My GAD Diagnosis and Prescriptions

I was eventually diagnosed with GAD – Generalized Anxiety Disorder.  There came a time in my early twenties when my panic attacks took a turn for the creepy.  They morphed into something a lot more twisted and alarming to me and I really couldn’t deal.

What was happening to me occurred almost every night around the same time – 3am.  I would wake up in sheer terror and think that my hands were huge.  That’s right, I would hold my hands out in front of my face and see them as two monstrous balloon-like appendages that didn’t belong to me.  This would cause me to jump out of bed onto my completely numb legs.  That was another issue… my legs would be completely asleep, so I would usually fall.  One night I hyper-extended my knee so bad that I thought my leg broke in half.  What a wreck.  This happened so often that you would think I would have eventually gotten used to it and not have been so scared.  But, I don’t think I was fully awake when this happened.  Since it was 3am, I was so out of it and probably still half asleep.  In any case, I needed help because that was too weird to let go on.

GAD

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GAD Diagnosis

Needless to say repeating the above scenario ever is pretty humiliating.  Now I am old enough to just own it, but back then I was so embarrassed.  The doctor that I went to basically just said that I had GAD – Generalized Anxiety Disorder, and that I needed medication to help it.  Since my anxiety was flaring up even in my sleep, and not just from stressful situations, it had to be a chemical imbalance in my brain causing it.  He prescribed Paxil and Xanax.

This was the beginning of my Xanax addiction.

I started off taking the recommended dosage of both drugs.  (I never abused the Paxil.)  It didn’t take me long to see how well the Xanax worked.  I didn’t know how addictive it could be and I did not do any research on it.  I just took it… and took it some more…

Comments

  1. Wow, that must have been really scary! I can only imagine, its so good to hear that you mustered up the courage to find out why this was happening! I am looking forward to reading your post about Xanax too!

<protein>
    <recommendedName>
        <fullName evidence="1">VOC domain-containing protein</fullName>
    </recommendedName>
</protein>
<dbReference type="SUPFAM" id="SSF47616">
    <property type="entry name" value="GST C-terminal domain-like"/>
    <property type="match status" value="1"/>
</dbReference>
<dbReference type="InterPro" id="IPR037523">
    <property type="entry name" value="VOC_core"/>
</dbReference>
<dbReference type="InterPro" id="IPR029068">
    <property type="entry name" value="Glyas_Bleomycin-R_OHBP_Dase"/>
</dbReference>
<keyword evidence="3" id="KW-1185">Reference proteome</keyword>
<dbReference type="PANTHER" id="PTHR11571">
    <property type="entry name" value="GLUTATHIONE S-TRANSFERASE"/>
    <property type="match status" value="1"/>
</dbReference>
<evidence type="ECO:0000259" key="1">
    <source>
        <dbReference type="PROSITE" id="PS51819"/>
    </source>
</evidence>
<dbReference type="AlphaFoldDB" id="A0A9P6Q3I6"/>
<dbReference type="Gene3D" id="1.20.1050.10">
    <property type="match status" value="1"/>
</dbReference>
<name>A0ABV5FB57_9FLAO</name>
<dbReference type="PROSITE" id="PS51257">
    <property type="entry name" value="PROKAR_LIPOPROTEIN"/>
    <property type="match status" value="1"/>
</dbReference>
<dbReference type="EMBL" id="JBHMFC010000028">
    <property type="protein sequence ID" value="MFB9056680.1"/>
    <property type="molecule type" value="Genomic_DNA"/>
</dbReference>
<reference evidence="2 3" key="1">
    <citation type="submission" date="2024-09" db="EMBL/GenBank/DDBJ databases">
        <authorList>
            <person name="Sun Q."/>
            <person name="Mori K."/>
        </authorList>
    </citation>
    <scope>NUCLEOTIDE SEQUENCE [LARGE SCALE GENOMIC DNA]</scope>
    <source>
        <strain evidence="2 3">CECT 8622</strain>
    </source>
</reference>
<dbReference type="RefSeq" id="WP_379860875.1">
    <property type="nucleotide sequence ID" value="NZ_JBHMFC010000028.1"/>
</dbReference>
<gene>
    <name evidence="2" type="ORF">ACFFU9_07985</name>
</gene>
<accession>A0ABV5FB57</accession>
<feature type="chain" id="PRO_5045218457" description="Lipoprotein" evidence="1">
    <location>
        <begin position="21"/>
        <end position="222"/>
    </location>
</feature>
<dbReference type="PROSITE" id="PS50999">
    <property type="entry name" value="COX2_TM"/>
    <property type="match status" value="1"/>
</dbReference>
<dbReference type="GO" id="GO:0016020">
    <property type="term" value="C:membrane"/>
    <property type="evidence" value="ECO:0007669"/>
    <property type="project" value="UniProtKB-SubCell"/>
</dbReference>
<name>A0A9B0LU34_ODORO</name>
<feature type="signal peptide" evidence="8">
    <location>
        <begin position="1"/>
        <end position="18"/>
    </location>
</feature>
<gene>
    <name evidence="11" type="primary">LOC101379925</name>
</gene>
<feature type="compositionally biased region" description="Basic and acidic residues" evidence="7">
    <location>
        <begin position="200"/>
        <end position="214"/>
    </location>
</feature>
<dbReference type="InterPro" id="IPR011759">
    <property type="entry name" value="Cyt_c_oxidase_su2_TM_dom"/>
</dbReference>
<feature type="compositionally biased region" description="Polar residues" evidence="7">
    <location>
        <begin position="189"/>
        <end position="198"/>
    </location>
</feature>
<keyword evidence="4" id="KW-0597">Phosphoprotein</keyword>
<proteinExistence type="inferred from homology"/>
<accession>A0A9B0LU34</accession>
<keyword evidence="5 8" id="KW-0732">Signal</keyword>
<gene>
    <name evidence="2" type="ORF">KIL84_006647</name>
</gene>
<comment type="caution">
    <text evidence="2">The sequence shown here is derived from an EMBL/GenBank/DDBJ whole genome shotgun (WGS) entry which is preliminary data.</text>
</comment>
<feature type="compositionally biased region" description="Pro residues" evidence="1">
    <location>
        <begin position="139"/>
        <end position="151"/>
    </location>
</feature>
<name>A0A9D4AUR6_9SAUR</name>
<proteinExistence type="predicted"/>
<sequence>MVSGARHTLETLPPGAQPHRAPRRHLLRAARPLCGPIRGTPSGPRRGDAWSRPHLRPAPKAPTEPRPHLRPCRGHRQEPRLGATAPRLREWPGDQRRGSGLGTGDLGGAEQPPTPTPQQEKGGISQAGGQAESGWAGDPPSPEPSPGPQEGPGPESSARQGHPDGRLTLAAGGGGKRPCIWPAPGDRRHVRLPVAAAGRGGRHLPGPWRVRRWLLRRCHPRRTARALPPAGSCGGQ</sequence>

2. I’ve been struggling with the same thing for years. I finally got a doctor in my area and am getting help. I’m starting Ativan sublingual…have you tried that one?

    • No, I haven’t! Never heard of that actually. I have been on nothing for over 5 years, but it’s rough!! I will have to look into that.

  3. Its Ativan but it dissolves under your tongue and apparently works within 90 seconds.

  4. I started having anxiety attacks after my twins were born almost 6 years ago. I’m sure I had issues with it before then but the twins were the last straw. Actually it was more every time my husband was leaving for work and I was going to be home alone with the twins and my oldest that I would go into full panic attack mode. It was awful. I was given Xanax but didn’t like it. I have been taking Effexor for years now. With the help of the doctor, I am going to try to start weaning off of it this year. Waiting for the “right time” though…is there? 🙂

    • Wow, Jodi… I cannot imagine dealing with twins. I am sure that would make anyone’s lingering anxiety flare up! You are right, too… there’s never a good time to go off meds!!! You will be fine, though. Eventually you will be glad not to have to take something every day! <3

Trackbacks

  1. […] My doctor started me out on a low dose, but I gradually increased it on my own.  When each pill would start to wear off I would feel my skin begin to crawl.  Everything would get tingly and I would become antsy and irritable.  So, I would pop another one.  The times in between these periods grew closer and closer.  After five years, I was up to taking at least 30 pills a day… […]

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